AUNT ZEZE'S TEARS
Maria-José, most deliciously touched, drank in.
The poet had announced that he had written a poem which he would recite at Zézé's anniversary dinner. The date for this was but a few days distant, and ever since the poet's announcement the whole family had taken to teasing the old maid, christening her "the muse of inspiration," and asking her when the wedding would take place....
She smiled ingenuously; at such times her face would even take on an air of unusual happiness; her features grew animated, less wrinkled and more firm.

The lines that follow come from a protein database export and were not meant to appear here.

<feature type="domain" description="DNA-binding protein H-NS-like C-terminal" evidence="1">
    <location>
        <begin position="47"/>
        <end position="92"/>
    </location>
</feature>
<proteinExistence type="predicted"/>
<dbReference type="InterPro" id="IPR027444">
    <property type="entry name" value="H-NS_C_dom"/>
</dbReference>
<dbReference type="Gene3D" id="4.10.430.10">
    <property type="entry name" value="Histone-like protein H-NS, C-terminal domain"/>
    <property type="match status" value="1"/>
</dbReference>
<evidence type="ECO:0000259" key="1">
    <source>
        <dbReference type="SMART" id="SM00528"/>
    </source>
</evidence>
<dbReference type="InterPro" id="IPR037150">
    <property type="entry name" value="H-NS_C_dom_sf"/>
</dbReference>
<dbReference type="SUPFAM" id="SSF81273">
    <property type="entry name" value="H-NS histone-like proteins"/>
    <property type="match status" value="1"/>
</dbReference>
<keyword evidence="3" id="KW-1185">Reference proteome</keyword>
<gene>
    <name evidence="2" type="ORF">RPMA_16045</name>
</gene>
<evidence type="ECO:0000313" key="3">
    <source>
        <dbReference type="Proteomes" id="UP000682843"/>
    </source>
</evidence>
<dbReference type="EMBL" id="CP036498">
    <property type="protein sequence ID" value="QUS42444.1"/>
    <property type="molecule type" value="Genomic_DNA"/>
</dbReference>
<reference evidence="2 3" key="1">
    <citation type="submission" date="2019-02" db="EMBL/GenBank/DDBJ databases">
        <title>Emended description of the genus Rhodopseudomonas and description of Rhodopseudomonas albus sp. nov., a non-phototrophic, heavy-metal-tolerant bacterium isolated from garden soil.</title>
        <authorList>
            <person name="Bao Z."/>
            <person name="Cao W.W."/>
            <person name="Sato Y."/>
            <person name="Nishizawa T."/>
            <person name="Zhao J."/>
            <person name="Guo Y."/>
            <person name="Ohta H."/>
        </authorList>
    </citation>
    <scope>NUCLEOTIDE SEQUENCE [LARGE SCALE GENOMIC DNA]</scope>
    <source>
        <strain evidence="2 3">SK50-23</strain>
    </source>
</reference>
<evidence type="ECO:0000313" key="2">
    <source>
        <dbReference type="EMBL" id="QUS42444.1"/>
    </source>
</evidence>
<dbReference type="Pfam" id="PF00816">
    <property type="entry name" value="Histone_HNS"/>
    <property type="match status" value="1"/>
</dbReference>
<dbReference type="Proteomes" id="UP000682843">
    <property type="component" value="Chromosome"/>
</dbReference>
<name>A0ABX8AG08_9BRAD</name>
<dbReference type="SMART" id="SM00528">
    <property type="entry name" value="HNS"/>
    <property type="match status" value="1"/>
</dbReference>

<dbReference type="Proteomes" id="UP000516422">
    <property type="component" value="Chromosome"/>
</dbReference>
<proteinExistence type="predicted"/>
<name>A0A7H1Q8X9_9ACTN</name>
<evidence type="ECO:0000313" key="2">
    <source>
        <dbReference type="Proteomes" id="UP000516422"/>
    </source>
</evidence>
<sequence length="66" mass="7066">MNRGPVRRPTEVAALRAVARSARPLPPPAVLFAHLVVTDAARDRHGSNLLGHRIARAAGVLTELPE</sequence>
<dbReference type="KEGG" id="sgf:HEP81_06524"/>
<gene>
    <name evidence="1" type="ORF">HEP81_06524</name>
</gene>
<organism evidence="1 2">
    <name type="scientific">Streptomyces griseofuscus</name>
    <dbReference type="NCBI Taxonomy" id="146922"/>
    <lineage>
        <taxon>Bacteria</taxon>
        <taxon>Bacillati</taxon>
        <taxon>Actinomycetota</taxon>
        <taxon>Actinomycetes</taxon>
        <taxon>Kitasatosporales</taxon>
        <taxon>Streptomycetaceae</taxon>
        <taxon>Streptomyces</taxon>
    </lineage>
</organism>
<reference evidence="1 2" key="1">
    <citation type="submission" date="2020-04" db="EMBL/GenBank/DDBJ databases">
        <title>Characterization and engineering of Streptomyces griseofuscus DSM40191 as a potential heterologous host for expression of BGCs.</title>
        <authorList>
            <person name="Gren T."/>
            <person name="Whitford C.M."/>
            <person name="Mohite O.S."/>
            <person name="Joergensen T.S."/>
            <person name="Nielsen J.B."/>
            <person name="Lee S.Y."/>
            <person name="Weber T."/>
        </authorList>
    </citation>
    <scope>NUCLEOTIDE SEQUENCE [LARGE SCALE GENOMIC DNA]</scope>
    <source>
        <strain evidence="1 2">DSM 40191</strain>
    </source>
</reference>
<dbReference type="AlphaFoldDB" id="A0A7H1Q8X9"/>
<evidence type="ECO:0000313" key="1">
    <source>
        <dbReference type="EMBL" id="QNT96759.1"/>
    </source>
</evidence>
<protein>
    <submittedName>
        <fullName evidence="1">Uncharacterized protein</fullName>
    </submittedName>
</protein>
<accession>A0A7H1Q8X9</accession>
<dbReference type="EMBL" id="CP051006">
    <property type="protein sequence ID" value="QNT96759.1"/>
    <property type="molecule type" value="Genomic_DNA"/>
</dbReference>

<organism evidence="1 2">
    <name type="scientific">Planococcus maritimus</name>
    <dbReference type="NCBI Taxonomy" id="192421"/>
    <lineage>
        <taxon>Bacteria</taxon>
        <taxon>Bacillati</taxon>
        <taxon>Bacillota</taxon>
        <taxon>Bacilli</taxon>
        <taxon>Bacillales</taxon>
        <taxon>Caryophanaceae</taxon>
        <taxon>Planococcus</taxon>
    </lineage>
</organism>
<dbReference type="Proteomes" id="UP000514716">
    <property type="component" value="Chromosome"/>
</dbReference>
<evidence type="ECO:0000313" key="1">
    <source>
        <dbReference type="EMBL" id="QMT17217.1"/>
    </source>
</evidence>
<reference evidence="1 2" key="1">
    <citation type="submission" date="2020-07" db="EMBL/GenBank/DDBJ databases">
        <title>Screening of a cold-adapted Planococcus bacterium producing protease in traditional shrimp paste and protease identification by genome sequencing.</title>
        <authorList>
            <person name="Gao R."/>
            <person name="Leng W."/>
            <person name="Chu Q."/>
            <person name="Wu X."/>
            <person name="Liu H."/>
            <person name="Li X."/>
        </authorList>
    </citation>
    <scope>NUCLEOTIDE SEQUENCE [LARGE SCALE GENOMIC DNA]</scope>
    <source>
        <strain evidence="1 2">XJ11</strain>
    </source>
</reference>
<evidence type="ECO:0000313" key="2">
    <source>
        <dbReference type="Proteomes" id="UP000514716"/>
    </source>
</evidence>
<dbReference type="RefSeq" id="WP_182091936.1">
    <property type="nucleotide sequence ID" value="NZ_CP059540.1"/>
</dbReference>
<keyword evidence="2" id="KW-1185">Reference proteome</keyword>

On the day of the celebration Maria-José came out of her room radiant with hope. At the belt of her white dress bloomed a rose; a little blood, set pulsing by her agitated heart, brought a feeble color to her marble cheeks, from which now protruded her long nose in a manner less displeasing than usual.
"See, mamma," remarked one of the nieces, "doesn't Zézé look like a young girl today?"
They dined amidst merry chatter. Seated directly across from Monjardin, Maria-José, hiding her glances behind the fruit-bowls that covered the table, looked at him furtively without surfeit. Her poor heart beat as if